Bollywood royalty Kareena Kapoor Khan, who made her streaming debut with the Netflix thriller ‘Jaane Jaan’ earlier this week, remembers a time when she was written off from Hindi cinema.
“People thought my career was over when I got married. But today I have two children, and I am still saying ‘no’ to movie roles,” said Kapoor Khan in an interview with Gulf News. While this 43-year-old diva’s candid confession may shed light on the persistent issue of sexism and gender bias that female actors often encounter in the Indian entertainment industry, this actress has always thwarted established norms by staying relevant for over two decades with a mix of blockbusters and art-house films.
From her unconventional debut in director JP Dutta’s ‘Refugee (2000),’ a romance set against the India-Pakistan partition, to playing a single mother and a prime suspect in a murder investigation in her recent release ‘Jaane Jaan,’ this actress and mother of two young boys has truly mastered the art of mixing things up.
“I want to work for the next 30 years, and I do not want to put myself in any sort of box. I have never been that type of a person with any bucket list. I just want to be known as an artist who may do a movie if you come to me with a great script … I am a bit moody as an actor,” said Kapoor Khan.
She attributes the “moody” element to the fact that she has to plan “a lot of time management with my children” and accommodate multiple holidays with her family.
“But I am happy because I know that I am playing parts that will be remembered … I don’t think any actor should ever be put in any sort of box … An actor should always fly.” And soar she did. The reviews of a murder whodunit ‘Jaane Jaan,’ directed by Sujoy Ghosh and powered by potent performances from Kapoor Khan, Jaideep Ahlawat, and Vijay Varma, have been mostly superlative. But she takes fame and failure in her stride, she adds.
“I have been there, done that, and possibly seen everything, including ups and downs. I have enjoyed the stardom and remembered the times when people put you down. I have seen it all, but I don’t think 23 years are still enough to experience it all … Right now, I am going through a great phase as an actor where I am getting some good scripts.”
We believe her. But before we let her go, we had one crucial question that we are dying to know (spoiler alert).
Does the dead body that goes missing in ‘Jaane Jaan' -- a mystery of a single woman embroiled in a murder cover-up -- get discovered?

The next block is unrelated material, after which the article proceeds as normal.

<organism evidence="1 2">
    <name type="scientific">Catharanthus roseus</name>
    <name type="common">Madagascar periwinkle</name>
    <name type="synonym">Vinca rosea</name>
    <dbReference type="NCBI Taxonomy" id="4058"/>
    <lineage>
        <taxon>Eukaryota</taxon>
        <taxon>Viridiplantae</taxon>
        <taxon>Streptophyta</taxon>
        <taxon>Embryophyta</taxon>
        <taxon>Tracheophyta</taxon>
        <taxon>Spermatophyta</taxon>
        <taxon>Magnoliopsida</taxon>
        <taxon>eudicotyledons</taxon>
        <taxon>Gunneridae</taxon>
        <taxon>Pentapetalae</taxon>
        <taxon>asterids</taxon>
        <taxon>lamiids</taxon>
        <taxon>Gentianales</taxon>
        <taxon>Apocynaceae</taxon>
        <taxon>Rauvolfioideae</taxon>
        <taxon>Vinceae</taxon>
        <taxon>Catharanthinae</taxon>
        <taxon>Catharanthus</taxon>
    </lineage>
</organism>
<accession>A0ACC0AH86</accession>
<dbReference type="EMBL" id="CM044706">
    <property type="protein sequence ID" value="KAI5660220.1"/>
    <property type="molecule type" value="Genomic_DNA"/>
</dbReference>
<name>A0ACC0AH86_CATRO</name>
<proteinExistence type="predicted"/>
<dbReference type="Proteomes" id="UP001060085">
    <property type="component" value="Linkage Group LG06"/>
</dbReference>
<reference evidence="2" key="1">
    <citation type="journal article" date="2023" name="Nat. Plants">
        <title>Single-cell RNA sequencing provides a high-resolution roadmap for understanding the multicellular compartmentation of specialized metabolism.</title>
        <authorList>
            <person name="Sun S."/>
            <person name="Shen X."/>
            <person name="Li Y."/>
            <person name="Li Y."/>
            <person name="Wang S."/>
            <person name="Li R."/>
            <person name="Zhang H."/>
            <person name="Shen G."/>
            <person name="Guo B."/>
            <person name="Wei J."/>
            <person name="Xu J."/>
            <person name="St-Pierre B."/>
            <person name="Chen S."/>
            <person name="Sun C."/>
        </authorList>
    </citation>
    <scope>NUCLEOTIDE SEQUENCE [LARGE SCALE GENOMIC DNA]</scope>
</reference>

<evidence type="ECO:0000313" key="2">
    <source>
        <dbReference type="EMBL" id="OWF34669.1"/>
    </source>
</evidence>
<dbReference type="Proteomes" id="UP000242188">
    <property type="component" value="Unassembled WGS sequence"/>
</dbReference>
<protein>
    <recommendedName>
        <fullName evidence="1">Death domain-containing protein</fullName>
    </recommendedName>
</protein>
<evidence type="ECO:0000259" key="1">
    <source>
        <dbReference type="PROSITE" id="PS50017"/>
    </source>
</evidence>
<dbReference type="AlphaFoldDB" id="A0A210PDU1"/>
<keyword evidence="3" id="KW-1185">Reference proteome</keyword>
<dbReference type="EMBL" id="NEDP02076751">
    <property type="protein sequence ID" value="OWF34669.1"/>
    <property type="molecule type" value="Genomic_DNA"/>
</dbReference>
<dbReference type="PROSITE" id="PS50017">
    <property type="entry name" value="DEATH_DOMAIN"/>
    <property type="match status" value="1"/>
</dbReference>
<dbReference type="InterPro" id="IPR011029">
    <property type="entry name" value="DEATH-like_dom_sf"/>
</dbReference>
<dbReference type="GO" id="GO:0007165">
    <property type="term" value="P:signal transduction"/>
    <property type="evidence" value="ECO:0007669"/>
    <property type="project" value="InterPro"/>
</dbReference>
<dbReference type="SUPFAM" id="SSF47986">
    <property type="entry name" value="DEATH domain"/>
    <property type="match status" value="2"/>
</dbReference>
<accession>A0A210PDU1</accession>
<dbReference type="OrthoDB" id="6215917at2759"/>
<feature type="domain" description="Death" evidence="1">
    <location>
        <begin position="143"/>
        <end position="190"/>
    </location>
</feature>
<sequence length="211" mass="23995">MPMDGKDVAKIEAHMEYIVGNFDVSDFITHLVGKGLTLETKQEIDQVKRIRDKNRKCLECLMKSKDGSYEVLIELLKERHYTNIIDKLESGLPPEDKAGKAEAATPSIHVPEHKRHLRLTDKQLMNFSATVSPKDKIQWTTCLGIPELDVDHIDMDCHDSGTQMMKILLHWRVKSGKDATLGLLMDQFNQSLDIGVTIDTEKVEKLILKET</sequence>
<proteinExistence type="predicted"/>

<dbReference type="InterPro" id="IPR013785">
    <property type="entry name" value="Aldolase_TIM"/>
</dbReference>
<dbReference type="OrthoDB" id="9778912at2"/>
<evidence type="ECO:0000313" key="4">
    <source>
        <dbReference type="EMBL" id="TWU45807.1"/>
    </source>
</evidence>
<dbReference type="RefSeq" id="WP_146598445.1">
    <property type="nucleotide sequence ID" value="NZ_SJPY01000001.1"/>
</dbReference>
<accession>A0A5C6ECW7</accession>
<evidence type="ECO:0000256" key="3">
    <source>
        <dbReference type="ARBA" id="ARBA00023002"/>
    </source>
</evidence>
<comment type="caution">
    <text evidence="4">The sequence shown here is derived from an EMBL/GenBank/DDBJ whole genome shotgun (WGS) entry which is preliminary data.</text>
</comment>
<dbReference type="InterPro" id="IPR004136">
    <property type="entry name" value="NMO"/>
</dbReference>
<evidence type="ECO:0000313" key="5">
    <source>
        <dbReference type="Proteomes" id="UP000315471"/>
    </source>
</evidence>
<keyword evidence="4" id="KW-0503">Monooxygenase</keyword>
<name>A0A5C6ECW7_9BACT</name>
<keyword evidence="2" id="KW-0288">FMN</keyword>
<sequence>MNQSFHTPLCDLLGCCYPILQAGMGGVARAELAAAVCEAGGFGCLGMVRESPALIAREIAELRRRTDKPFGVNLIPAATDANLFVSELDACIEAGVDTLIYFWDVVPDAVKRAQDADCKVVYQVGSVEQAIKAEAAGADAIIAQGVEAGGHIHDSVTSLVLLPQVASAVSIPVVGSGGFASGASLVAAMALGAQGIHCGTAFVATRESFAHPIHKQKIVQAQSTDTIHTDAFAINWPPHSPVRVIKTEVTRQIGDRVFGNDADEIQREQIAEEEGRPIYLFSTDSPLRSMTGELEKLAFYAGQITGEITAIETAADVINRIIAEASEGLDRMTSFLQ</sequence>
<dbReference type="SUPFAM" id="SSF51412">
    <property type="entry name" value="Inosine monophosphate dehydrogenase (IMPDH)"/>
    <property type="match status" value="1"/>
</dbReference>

“Everyone’s asking this question, and maybe Sujoy Ghosh is desperate for a sequel … I didn’t ask, but what fun is left if a film gives you all the answers. Audiences shouldn’t be spoiled by being spoon-fed … ‘Jaane Jaan’ will push you to open your mind, and intelligent people will ask questions, and that’s why this film was made.”
While we didn’t eke out a response on that front, Kapoor Khan was game to answer all else. Excerpts from our interview with Kapoor as we talk about her OTT debut, her acting method, and more…
The reviews for ‘Jaane Jaan’ are largely positive, so you must be in a jolly mood … Have you been reading them?
I am just happy that people are enjoying this film, and now that it’s out there, it’s a film for posterity. ‘Jaane Jaan’ is just a different kind of a movie, and it has a different mood to it. It’s not your regular song and dance, run-of-the-mill stuff. It’s a brave effort on everyone’s part, and it will always be remembered for the performances.
Speaking of performances, you’re raw and real as this single mother who finds herself in a complex situation … Was it tough to pull it off?
Maya’s character was such that you couldn’t really show what she was feeling or what she was thinking, but she had to appear vulnerable. So she did what she did, but she had to get the viewers to actually feel for her. So that delicate balancing act on how much to show and what to conceal made it fun to play Maya.
Did you read Keigo Higashino’s book ‘The Devotion Of Suspect X’ before filming ‘Jaane Jaan’?
No, I didn’t read the book, but Saif [Ali Khan] has read it. Plus, this movie is an adapted version, and it’s a reflection of what is on Sujoy Ghosh’s mind. I didn’t want to get carried away by what was in the book because he had written it differently in the script.